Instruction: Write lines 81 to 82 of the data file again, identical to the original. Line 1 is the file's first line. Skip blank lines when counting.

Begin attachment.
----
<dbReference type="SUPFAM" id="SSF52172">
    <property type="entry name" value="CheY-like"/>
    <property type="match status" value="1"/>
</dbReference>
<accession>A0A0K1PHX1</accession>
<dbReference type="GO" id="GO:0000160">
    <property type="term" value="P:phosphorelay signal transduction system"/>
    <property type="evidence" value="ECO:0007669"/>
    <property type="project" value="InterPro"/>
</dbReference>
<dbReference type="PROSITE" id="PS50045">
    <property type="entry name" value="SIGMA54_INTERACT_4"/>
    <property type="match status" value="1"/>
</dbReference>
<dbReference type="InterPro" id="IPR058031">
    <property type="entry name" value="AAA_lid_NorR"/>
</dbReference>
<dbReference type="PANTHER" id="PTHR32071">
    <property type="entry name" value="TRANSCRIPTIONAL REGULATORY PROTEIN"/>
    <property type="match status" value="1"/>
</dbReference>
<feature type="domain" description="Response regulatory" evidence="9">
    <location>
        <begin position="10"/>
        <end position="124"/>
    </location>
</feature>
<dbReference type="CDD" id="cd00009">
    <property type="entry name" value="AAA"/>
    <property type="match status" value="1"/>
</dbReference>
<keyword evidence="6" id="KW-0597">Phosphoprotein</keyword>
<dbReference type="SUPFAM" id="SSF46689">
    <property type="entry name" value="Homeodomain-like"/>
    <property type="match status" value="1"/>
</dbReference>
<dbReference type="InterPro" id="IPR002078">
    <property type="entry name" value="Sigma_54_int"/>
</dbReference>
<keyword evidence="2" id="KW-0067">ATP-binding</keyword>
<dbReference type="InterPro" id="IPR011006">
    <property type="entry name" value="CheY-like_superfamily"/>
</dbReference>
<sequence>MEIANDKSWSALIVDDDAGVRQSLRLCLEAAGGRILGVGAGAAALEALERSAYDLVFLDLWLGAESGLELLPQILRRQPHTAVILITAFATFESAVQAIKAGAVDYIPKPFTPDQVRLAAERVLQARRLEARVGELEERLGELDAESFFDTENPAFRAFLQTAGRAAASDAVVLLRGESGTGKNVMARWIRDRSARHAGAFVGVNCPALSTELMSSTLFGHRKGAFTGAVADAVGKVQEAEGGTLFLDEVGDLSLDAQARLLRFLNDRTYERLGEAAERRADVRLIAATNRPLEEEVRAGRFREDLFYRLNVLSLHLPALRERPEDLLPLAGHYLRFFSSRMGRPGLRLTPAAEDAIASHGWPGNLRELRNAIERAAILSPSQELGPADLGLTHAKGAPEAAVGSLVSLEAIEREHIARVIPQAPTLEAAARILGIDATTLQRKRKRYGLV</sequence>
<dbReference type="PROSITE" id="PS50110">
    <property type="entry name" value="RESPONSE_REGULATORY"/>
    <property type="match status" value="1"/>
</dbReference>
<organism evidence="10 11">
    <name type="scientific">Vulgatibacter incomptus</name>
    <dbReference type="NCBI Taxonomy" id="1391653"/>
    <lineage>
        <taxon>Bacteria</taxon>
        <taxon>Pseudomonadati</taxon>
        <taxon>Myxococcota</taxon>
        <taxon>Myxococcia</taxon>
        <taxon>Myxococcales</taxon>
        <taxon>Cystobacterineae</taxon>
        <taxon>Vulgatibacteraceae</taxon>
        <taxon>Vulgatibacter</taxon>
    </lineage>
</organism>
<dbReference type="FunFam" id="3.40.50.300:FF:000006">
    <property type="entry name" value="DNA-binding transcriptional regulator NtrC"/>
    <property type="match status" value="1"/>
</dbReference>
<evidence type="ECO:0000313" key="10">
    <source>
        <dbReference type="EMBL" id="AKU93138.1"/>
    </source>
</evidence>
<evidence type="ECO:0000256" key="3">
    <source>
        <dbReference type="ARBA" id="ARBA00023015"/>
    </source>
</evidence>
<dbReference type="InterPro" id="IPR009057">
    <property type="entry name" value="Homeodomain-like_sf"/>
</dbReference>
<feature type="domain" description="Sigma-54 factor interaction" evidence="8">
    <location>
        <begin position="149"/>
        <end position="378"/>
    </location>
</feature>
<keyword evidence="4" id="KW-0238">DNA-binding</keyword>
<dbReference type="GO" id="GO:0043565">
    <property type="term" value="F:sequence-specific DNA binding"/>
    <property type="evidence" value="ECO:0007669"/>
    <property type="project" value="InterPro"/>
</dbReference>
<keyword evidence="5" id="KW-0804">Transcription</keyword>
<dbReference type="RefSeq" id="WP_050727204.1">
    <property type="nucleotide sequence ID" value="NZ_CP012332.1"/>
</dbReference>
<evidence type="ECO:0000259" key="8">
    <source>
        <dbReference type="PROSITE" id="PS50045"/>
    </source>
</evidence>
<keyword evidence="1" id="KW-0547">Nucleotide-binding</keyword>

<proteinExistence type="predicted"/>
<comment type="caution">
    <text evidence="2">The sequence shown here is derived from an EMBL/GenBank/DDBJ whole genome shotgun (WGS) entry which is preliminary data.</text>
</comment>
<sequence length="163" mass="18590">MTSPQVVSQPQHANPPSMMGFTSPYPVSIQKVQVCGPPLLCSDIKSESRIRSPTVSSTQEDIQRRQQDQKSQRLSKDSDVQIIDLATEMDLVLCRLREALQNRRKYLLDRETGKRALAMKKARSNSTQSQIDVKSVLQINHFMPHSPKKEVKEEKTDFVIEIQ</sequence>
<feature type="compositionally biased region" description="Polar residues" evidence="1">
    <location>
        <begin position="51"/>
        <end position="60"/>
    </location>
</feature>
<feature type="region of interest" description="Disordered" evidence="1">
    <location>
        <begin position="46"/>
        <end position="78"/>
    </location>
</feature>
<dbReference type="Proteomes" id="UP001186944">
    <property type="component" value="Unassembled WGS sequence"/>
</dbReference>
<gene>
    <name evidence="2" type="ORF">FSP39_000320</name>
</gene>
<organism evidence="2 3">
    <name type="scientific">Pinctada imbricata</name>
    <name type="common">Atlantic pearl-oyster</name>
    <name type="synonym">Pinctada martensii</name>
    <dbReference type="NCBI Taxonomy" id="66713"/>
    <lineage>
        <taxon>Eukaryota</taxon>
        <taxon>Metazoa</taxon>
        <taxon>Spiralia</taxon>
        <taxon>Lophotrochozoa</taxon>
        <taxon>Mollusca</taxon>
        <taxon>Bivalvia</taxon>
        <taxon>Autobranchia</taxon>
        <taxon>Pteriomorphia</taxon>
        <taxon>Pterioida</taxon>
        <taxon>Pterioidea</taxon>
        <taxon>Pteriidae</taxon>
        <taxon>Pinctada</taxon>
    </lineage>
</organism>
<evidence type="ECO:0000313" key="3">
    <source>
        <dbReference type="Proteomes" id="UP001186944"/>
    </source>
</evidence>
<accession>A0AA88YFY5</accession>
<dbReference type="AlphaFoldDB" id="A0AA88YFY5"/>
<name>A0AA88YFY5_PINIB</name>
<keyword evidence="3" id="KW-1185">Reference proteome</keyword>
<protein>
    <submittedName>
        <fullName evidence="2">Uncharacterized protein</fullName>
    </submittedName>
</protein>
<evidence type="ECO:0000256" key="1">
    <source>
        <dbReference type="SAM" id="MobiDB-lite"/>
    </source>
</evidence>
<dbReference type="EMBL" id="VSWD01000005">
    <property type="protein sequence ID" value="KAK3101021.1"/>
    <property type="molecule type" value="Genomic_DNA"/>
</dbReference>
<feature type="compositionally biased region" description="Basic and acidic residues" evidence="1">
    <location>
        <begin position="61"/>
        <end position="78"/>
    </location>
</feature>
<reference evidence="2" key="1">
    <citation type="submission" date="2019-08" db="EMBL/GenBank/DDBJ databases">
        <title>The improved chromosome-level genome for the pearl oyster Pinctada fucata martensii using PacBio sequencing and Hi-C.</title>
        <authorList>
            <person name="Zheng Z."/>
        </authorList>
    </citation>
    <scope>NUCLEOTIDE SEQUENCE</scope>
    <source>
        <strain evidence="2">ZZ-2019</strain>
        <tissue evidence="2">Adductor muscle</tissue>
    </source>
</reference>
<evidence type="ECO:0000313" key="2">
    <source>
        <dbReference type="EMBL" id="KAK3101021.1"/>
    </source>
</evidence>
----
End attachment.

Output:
    <location>
        <begin position="149"/>